Patient Sings Praises of Holistic Healing Team
I have recently been asked by a few patients: “What do you think of the raw food diet?”
A raw food diet generally consists mostly of vegetables, fruits, sprouts, seaweed, nuts, seeds, grains, and beans. Raw foodists do not use a stove or oven to cook their food. When they want to dry out fruit or other foods, food dehydrators are used. Food dehydrators reach maximum temperatures of 115 to 118 degrees, and they can make everything from fruit leathers and kale chips to breads and crackers. They can also be used to make jerky, but the American Dietetic Association would argue that this is not hot enough to destroy harmful bacteria.
The Positive of Rawism
The principle is that raw foods–foods that are neither cooked nor processed–are healthier. They retain their enzymes to support digestion and there is no destruction of their natural vitamins.
Cruciferous vegetables such as broccoli, cauliflower, bok choy, kale, and cabbage are healthier when raw. They contain a compound that converts into isothiocyanates, an anti-cancer compound.
These, of course, are good things!
Other benefits of rawism is that it consists mostly of plant-based foods and avoids refined sugars and alcohol.
The Negatives of Rawism
Like anyone who does not eat animal proteins, supplementing vitamin B12 is important. This is easily done via B12 injections or sublingual (dissolve under the tongue) B12 pills. Though some plants, like spirulina, may be high in B12, they are poorly absorbed by our bodies.
Some foods are better cooked. Tomatoes are rich sources of the phytonutrient lycopene, but only when they are cooked. Mushrooms are difficult to digest when eaten uncooked. Cooking helps to break down the fungal cell walls, rendering them more easily digestible and releasing many of their nutrients. In addition, many edible mushrooms also contain toxic or irritating components that are destroyed by cooking.
Spinach, Swiss chard, and beet greens may also be better cooked. Though these leafy greens are rich in calcium, their high levels of oxalic acid binds to the calcium, thus reducing it availability for absorption. Cooking releases some of the bound calcium making it available for us to digest.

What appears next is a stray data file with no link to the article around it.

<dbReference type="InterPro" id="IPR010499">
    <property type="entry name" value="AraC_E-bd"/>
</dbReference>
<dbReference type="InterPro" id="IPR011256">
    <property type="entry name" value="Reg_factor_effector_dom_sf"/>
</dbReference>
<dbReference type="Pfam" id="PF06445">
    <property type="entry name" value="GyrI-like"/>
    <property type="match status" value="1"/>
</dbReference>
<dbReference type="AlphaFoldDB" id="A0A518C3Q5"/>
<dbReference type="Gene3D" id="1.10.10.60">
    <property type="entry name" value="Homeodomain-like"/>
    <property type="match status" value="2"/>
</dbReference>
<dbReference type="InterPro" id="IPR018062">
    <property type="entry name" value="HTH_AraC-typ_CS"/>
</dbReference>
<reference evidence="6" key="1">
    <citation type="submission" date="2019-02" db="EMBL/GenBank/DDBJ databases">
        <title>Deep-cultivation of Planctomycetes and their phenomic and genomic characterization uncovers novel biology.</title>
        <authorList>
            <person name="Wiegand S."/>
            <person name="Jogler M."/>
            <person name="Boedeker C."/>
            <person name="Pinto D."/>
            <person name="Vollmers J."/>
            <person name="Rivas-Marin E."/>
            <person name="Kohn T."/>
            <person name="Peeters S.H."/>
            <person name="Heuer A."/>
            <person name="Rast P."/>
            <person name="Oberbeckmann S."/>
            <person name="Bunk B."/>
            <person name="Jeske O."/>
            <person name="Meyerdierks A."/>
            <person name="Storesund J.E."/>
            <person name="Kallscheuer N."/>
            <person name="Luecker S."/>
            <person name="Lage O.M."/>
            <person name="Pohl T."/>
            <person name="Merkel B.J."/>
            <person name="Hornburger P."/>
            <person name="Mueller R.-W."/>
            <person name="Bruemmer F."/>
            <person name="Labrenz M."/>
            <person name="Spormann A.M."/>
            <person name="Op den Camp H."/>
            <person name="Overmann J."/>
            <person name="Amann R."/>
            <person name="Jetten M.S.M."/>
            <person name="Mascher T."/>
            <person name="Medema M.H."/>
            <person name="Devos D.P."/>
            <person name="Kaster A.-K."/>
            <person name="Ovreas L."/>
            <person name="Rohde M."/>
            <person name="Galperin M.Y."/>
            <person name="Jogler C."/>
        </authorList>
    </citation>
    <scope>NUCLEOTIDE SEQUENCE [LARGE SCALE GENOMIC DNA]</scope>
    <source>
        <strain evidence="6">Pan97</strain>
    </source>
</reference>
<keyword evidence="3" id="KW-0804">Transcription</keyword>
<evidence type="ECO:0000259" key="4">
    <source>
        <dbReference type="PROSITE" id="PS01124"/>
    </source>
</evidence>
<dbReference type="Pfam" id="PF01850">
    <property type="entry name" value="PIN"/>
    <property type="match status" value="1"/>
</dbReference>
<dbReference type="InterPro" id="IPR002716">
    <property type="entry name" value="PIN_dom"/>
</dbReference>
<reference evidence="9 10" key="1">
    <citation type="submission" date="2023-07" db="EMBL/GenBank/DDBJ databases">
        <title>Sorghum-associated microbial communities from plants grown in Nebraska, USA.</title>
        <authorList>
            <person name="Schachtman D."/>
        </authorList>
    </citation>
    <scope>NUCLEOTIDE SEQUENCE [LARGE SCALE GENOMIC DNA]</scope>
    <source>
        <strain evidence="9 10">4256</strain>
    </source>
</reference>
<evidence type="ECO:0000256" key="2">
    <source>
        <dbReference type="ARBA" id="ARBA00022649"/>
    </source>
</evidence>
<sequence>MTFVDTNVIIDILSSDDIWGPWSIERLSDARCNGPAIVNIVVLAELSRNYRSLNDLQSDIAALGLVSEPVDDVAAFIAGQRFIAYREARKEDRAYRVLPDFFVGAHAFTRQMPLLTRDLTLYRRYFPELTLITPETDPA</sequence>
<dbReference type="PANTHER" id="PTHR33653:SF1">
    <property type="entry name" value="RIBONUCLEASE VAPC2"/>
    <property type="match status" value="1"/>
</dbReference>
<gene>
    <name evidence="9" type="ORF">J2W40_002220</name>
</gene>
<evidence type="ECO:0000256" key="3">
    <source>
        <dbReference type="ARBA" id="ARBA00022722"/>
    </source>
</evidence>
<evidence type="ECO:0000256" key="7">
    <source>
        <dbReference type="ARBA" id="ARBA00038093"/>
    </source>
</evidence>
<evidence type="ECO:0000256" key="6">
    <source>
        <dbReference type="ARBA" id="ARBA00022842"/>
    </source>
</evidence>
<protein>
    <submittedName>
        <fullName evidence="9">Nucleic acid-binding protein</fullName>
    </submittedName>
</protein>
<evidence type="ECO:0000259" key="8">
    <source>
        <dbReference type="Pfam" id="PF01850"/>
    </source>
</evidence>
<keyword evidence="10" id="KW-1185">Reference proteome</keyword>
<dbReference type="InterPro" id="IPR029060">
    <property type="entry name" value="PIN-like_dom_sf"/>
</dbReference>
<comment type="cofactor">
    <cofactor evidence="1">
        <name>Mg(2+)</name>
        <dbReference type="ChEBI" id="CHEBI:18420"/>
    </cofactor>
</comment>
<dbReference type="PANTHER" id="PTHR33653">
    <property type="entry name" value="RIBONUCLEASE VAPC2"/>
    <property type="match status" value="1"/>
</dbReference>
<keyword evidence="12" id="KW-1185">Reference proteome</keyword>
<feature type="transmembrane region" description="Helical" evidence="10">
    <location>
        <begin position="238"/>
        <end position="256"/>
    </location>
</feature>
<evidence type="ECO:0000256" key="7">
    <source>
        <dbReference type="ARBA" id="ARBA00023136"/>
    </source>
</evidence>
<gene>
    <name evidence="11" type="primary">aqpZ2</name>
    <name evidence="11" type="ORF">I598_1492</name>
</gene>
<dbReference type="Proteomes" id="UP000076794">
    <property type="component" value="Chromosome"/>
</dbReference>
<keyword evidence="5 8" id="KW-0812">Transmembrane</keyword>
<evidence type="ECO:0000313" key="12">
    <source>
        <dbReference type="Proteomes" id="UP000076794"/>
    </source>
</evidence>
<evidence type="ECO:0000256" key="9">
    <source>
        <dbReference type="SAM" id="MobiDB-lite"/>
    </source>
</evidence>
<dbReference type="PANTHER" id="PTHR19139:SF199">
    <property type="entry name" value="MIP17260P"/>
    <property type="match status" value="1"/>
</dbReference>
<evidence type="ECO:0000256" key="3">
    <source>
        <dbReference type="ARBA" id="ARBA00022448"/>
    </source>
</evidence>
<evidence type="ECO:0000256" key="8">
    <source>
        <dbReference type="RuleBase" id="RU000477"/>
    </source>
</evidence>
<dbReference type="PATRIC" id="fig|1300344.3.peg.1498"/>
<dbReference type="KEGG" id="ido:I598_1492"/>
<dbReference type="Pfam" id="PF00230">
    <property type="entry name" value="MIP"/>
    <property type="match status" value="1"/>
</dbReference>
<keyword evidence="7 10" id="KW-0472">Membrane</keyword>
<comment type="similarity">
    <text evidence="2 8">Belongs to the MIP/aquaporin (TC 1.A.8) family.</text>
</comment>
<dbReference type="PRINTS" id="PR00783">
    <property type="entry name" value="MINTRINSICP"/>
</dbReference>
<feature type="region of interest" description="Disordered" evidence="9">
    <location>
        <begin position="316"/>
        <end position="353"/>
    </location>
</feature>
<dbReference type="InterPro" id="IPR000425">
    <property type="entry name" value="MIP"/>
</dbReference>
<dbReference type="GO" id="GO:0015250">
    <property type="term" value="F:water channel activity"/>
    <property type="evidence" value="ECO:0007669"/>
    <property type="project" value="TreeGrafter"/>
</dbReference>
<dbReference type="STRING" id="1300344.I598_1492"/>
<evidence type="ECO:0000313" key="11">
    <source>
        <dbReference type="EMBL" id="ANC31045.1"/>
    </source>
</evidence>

Traditional Chinese Medicine–Our Take on Raw Versus Cooked
Traditional Chinese Medicine does not recommend eating a lot of raw foods. We think of the process of digestion as requiring “Stomach Fire”. If you imagine the stomach as a cooking pot, that pot needs fire under it to cook, i.e. digest. If we keep eating raw and/or cold foods, we put out the digestive fire. You may experience that as gas and bloating.
Lightly cooking our foods make them easier to digest. Yes, there is some loss of enzymes, but the process of cooking breaks down the foods enough to make them more easily digested. Additionally, we do produce our own digestive enzymes. I do not recommend boiling vegetables and tossing out the water that holds many of the vitamins. Instead, I recommend steaming vegetables, slow cooking, and making soups and stews, along with finding the right amount of raw foods that suits you.
If the weather is cold and damp; if eating raw foods make you bloated and gassy; if you tend to feel cold, consider limiting your consumption of raw foods. If the weather is hot; if you feel better with more raw foods; if you tend to feel overheated, more raw foods might be your way to improving your health.
If you do eat a lot of raw food, you might consider adding some warming spices to help keep your digestive fire. These include ginger, cinnamon, cardamon, and cloves.
No matter which path you take, pay attention to how you feel to determine the right combination of raw and cooked foods for you.